19
Mar
2021

Growing Your Own by Dr. Michael Kane ND


By Dr. Michael Kane

Growing up in a family with eight children, one-on-one time with my father was rare and mostly centered around working in the garden.

The spring planting was one of my most enjoyable memories.

Being Irish, my dad had a ritual of planting the snow peas right on St. Patrick’s day. If the ground was not frozen solid snow and clear of, the two of us would be out there with our seeds and the hopes of a long spring.
In the weeks to follow, we would watch with much excitement and anticipation for the first seedlings to sprout. As they grew, we would provide the net of support for them to climb higher and higher. Our first harvest was always celebrated with a shared sense of pride.

While it’s been over a decade since dad passed, I still faithfully follow this tradition each year. It was an important learning experience that helped my relationship with my father and nurtured a love of gardening and freshly grown food. Learning more about where our food comes from and how it grows is extremely important. I highly recommend the activity for both adults and children.
If you can’t grow your own, frequent your local farmers markets or actually buy shares in a harvest (Community Supported Agriculture or CSA) for a growing season to receive weekly or monthly boxes of fresh produce. For more information check out the website: https://guide.ctnofa.org/
If you don’t have space you can get creative by planting herbs in a window box or by growing your own sprouts indoors. Sprouts are full of enzymes and are powerhouses of nutrition. In only takes a few days so it is perfect for young children. Besides, when children have a hand in growing things, they are more likely to eat them!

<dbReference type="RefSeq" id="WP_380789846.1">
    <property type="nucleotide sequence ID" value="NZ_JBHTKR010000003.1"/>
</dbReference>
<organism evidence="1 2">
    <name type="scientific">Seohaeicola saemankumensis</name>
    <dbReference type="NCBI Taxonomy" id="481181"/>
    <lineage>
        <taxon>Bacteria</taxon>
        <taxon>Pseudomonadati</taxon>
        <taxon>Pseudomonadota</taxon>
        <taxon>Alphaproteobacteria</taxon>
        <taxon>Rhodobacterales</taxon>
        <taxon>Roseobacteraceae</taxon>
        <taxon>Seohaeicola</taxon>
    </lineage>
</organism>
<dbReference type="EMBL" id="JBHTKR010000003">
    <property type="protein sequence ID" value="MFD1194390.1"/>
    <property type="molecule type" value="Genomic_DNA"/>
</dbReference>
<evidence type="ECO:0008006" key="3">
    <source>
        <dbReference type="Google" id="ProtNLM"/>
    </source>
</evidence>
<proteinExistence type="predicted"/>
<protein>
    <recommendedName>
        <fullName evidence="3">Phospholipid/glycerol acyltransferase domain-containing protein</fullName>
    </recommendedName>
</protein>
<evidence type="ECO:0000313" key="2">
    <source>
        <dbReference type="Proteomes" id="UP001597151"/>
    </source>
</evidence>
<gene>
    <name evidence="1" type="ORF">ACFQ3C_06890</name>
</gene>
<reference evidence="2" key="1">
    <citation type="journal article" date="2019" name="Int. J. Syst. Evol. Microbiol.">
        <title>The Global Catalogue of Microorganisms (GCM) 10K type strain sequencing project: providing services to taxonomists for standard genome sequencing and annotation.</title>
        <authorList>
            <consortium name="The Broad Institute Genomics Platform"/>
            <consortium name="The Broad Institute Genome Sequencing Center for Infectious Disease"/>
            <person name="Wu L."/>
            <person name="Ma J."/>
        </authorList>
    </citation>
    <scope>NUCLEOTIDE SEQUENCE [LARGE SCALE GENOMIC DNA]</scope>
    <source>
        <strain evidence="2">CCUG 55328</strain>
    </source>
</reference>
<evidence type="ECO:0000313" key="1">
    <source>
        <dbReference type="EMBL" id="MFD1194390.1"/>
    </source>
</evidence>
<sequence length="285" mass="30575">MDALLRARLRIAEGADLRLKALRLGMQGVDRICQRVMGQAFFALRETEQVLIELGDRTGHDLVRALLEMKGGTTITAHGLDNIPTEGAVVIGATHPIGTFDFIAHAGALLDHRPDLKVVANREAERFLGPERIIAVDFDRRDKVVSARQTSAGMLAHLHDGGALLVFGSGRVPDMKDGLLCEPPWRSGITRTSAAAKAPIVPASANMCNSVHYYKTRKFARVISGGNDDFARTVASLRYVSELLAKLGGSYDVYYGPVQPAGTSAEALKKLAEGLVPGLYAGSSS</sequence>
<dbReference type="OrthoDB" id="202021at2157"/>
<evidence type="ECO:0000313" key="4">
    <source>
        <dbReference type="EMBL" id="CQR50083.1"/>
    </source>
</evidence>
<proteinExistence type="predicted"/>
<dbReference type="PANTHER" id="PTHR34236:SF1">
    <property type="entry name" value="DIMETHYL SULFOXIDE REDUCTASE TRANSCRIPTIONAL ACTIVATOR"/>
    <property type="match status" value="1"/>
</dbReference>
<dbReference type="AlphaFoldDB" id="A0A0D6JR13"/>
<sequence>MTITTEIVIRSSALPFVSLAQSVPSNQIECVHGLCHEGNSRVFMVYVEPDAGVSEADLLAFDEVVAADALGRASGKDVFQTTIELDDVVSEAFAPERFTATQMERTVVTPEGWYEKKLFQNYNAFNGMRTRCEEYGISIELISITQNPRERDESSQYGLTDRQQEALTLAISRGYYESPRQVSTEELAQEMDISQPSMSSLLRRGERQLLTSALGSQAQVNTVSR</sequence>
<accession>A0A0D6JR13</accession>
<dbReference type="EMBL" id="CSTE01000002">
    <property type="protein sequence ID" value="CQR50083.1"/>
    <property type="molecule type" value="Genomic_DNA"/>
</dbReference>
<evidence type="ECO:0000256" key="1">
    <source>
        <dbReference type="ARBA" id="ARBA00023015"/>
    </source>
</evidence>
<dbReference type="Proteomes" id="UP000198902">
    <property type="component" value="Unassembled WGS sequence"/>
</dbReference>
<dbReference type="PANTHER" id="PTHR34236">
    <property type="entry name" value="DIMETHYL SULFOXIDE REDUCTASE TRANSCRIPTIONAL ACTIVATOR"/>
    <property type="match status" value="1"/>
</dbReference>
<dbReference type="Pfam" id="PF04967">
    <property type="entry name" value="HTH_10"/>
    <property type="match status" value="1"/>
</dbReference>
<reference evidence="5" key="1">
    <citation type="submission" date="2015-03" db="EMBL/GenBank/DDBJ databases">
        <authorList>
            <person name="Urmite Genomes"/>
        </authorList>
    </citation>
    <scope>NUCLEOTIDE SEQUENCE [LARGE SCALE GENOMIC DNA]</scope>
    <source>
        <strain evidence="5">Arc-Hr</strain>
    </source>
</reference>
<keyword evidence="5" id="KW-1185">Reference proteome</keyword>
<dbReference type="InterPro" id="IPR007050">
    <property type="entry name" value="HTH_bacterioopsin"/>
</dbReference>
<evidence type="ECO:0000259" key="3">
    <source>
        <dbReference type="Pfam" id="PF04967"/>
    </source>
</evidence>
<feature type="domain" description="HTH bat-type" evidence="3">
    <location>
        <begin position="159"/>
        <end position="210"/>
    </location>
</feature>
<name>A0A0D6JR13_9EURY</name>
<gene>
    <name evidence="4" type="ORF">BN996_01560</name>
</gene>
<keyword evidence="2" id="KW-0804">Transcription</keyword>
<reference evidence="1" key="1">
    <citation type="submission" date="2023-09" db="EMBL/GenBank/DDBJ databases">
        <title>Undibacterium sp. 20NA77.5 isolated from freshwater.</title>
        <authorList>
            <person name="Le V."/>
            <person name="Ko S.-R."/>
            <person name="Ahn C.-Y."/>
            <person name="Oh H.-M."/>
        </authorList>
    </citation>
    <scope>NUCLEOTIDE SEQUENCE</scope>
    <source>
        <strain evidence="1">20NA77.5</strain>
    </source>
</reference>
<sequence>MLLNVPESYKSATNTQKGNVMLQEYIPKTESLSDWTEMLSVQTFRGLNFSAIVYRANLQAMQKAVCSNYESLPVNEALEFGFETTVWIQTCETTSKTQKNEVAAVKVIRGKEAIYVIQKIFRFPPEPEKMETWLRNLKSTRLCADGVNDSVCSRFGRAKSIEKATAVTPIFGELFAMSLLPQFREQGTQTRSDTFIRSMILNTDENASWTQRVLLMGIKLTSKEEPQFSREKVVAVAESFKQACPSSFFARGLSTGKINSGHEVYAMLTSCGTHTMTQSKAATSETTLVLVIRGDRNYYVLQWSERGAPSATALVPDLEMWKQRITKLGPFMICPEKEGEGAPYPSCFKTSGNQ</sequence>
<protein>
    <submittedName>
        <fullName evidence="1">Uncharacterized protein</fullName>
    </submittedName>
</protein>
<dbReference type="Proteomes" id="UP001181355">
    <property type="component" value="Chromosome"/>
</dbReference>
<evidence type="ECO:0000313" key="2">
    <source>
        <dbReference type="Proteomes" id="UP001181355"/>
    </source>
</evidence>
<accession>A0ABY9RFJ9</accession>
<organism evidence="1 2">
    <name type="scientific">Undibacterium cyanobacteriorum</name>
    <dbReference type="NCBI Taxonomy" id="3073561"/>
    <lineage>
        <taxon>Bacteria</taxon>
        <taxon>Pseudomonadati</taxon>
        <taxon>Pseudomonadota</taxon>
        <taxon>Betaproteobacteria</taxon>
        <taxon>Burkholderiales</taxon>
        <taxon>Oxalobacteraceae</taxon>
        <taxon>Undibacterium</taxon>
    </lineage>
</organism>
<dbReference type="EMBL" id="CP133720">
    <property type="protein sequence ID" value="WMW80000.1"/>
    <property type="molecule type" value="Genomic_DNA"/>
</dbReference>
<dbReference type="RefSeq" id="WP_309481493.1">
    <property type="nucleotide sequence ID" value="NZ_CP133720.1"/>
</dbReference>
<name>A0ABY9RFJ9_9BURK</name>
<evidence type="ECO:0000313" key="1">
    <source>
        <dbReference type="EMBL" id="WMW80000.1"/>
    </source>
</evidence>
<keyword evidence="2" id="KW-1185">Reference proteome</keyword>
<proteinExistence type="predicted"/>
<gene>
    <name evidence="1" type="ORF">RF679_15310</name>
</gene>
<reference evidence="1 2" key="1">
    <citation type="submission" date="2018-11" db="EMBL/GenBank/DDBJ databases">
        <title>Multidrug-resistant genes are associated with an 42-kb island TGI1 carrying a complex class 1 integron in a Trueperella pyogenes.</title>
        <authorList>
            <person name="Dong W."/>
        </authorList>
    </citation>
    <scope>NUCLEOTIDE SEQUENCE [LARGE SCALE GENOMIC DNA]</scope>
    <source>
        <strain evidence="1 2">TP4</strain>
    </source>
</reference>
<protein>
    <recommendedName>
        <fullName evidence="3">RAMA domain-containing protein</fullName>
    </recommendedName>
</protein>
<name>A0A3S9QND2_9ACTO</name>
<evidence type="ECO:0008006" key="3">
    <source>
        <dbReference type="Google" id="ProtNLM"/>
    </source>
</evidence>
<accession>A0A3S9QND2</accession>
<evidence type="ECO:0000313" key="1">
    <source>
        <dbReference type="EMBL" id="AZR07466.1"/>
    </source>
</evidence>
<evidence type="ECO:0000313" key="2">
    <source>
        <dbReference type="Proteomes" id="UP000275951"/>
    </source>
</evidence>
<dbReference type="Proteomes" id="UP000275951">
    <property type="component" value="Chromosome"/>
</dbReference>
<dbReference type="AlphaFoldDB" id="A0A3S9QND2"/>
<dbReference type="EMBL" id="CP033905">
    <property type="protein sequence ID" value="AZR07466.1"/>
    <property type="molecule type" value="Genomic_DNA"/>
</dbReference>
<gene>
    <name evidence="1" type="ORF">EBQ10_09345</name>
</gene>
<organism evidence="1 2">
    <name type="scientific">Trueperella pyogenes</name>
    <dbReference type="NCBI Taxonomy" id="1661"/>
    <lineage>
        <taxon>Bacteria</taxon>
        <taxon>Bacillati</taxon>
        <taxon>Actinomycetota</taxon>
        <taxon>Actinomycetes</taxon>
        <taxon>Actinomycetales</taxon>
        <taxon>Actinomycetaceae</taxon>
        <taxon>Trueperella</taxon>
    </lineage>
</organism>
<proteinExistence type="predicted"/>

How to Sprout:
Supplies
Make sure you use organic seeds. Others may have been treated
Large mouth glass jars
Cheesecloth
Rubber bands
Put 2-3 tablespoons of seeds in a jar and cover with water and soak overnight. Attach a swath of cheesecloth to the jar lid with a rubber band and drain sprouts. Store in a dark place. Rinse and drain once or twice daily until the seeds sprout, then place in indirect sun light. Let them grow until a few inches long and then feast on them. Put them in salads, on sandwiches or you can put the bean sprouts (lentils and mung) in a stir fry.
Recommended seeds to sprout:
Broccoli – full of anti-cancer compounds and a mild pepper flavor
Sunflower seeds – shelled, raw seeds are a rich source of lecithin and vitamin d
Lentils – these are 26% protein. Add to salad for an extra boost of crunch
Mung beans – good protein source and high in vitamin c. Try lightly sautéing them and toss them into stir fries, omelets or other dishes.

Alfalfa seeds – contain great phytoestrogens that can help with menopause symptoms and support heart health.

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